80-4 Wednesday, Jan. 6 08:45 Divergence of craniodental morphology in southern sea otters LAW, CJ*; BALIGA, VB; MEHTA, RS; Univ. of California, Santa Cruz; Univ. of California, Santa Cruz; Univ. of California, Santa Cruz email@example.com http://research.pbsci.ucsc.edu/eeb/cjlaw/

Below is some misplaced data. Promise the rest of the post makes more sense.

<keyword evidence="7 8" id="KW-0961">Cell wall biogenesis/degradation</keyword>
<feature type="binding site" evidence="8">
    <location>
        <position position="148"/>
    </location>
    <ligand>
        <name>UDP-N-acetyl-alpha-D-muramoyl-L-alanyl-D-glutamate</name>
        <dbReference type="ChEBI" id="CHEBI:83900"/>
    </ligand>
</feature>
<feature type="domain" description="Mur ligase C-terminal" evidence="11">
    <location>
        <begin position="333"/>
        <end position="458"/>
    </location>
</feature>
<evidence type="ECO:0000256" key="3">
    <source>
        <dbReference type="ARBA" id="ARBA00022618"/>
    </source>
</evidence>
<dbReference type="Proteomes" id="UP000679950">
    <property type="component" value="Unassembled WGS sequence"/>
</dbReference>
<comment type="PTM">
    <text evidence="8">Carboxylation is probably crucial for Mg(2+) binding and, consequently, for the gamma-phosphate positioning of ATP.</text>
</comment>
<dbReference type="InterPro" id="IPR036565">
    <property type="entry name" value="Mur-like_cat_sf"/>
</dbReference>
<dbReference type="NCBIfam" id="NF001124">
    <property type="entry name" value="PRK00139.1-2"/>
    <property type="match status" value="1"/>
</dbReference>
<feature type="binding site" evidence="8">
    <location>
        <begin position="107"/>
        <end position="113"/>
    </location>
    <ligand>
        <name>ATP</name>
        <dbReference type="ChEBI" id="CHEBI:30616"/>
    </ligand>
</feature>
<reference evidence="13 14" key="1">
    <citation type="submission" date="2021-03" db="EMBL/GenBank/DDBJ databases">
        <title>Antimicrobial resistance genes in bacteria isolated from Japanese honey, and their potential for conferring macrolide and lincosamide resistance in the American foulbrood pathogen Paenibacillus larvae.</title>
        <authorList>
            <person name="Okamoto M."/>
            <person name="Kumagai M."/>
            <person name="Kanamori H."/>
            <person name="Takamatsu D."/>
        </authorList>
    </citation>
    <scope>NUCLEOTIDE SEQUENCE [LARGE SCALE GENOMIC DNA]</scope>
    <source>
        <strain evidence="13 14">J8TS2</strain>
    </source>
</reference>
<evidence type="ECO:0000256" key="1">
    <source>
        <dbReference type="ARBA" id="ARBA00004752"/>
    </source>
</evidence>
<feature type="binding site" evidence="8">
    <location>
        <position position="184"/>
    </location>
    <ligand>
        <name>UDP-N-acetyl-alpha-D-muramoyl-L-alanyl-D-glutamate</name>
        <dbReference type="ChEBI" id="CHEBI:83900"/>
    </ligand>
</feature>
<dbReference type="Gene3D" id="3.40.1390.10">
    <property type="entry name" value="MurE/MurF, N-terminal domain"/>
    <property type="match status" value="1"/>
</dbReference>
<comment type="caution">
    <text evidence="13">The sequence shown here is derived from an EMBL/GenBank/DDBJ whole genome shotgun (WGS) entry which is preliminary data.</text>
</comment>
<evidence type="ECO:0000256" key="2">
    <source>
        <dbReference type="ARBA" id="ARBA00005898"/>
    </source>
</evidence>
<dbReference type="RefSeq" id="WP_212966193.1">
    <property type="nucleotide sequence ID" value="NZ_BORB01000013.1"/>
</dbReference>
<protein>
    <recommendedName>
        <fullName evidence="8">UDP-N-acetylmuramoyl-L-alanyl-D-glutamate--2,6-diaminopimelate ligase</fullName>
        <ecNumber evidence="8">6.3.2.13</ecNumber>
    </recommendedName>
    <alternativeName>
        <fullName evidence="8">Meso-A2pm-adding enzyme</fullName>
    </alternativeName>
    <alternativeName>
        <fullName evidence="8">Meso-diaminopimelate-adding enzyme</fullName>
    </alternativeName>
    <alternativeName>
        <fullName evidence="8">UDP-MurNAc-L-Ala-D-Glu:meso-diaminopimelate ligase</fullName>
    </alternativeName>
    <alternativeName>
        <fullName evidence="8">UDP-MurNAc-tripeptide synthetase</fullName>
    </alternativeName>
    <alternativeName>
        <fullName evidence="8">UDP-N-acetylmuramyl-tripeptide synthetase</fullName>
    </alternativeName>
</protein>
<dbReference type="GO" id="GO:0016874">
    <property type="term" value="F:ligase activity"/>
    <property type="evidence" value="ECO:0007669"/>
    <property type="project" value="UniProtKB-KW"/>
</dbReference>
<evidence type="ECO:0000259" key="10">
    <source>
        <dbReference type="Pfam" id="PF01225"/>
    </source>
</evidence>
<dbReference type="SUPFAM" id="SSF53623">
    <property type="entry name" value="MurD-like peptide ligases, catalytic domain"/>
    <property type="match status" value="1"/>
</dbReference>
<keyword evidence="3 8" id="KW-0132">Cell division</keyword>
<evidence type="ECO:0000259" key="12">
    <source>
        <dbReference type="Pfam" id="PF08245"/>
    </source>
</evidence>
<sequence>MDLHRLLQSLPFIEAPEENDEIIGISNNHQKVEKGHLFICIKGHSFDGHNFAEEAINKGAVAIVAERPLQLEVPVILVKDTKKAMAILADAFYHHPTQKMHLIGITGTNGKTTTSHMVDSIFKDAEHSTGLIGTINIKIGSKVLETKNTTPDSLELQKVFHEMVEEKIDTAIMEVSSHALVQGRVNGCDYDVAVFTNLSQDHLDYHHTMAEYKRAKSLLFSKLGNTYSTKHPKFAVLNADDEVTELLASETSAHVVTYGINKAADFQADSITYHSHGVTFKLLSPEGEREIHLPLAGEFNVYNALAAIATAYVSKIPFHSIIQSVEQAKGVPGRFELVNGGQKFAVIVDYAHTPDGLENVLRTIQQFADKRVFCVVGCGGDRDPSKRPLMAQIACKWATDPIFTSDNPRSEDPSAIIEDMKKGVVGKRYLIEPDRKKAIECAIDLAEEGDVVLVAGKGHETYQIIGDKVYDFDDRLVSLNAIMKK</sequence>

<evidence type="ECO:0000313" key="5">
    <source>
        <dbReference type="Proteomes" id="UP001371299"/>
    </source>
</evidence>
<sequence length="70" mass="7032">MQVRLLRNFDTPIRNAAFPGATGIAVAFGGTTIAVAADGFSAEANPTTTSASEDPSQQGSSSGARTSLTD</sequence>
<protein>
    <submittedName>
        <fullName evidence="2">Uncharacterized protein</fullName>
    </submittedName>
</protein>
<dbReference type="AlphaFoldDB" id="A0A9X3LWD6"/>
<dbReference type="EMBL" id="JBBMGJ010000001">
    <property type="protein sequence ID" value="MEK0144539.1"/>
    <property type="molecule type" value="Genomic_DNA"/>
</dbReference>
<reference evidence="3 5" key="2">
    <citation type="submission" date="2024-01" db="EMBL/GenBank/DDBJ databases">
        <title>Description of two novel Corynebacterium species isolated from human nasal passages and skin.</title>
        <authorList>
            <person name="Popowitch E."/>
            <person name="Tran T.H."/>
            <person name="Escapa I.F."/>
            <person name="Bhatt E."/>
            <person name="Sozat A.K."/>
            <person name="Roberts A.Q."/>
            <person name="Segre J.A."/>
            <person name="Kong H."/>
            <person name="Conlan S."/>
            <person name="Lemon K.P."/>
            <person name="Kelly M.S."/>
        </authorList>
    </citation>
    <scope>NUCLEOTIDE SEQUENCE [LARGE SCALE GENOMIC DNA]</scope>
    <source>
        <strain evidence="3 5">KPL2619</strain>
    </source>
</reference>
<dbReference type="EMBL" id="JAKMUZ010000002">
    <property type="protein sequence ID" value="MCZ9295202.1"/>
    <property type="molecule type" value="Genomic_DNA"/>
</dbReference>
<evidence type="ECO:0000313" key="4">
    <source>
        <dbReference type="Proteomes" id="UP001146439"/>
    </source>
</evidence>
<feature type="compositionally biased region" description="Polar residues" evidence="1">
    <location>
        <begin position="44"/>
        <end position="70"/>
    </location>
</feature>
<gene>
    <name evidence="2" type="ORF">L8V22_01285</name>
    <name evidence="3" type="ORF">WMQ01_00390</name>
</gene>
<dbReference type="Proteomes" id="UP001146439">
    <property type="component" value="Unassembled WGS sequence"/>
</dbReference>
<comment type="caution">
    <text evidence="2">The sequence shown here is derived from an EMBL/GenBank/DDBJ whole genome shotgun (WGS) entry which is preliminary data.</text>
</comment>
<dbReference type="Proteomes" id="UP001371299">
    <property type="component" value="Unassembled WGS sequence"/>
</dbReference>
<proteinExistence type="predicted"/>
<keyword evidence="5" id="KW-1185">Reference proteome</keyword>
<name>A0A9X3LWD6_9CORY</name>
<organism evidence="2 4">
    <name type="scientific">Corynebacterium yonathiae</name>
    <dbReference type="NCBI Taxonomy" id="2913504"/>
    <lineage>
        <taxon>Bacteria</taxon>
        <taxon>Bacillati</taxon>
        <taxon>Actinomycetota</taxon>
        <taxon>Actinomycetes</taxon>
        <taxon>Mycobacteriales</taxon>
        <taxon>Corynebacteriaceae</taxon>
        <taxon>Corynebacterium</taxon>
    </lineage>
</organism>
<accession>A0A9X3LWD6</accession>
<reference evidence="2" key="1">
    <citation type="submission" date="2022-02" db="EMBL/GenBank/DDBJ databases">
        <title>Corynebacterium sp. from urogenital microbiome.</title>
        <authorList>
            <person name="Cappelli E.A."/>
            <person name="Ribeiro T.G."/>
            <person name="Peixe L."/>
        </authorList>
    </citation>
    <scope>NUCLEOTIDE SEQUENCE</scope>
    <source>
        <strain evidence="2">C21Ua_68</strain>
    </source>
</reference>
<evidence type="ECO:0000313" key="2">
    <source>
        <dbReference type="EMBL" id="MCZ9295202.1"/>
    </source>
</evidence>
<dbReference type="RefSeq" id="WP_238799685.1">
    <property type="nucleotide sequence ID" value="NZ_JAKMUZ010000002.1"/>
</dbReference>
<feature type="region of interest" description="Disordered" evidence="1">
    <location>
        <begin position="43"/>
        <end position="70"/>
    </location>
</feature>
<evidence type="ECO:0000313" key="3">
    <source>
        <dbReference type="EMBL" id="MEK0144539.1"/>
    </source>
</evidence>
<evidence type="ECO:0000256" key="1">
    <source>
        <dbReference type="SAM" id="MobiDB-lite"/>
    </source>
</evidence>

As a species, southern sea otters (Enhydra lutris nereis) are apex predators that consume a wide variety of hard-shelled macroinvertebrates. Recent work, however, suggests that male and females utilize different resources in response to increased population density. Apart from body size, morphological patterns of sexual dimorphism in sea otters are unknown. Females exhibit greater intraspecific dietary specialization than males and this gender difference suggests that sexual dimorphism may influence the functional morphology of feeding in southern sea otters. If intersexual dietary divergence does occur, we would expect to find differences in the feeding apparatus between the sexes. Uni- and multivariate analyses of 22 craniodental traits found that the primary axis of craniodental variation is driven by sexual size dimorphism. In addition, analyses investigating sexual shape dimorphism of the size-independent principal components failed to reject the null hypothesis that no craniodental shape differences occur between the sexes. However, separate ANOVA tests on each size-independent PC suggest subtle shape differences between the sexes. To further examine patterns of intersexual dietary divergence in southern sea otters, we use 2D geometric morphometrics from an ontogenetic series of skulls to investigate differences in cranial growth between female and male otters. Preliminary results suggest that intersexual differences in cranial shape begin to diverge during the transition between the subadult (1.5–2.5 years) and adult (2.5–9 years) age classes.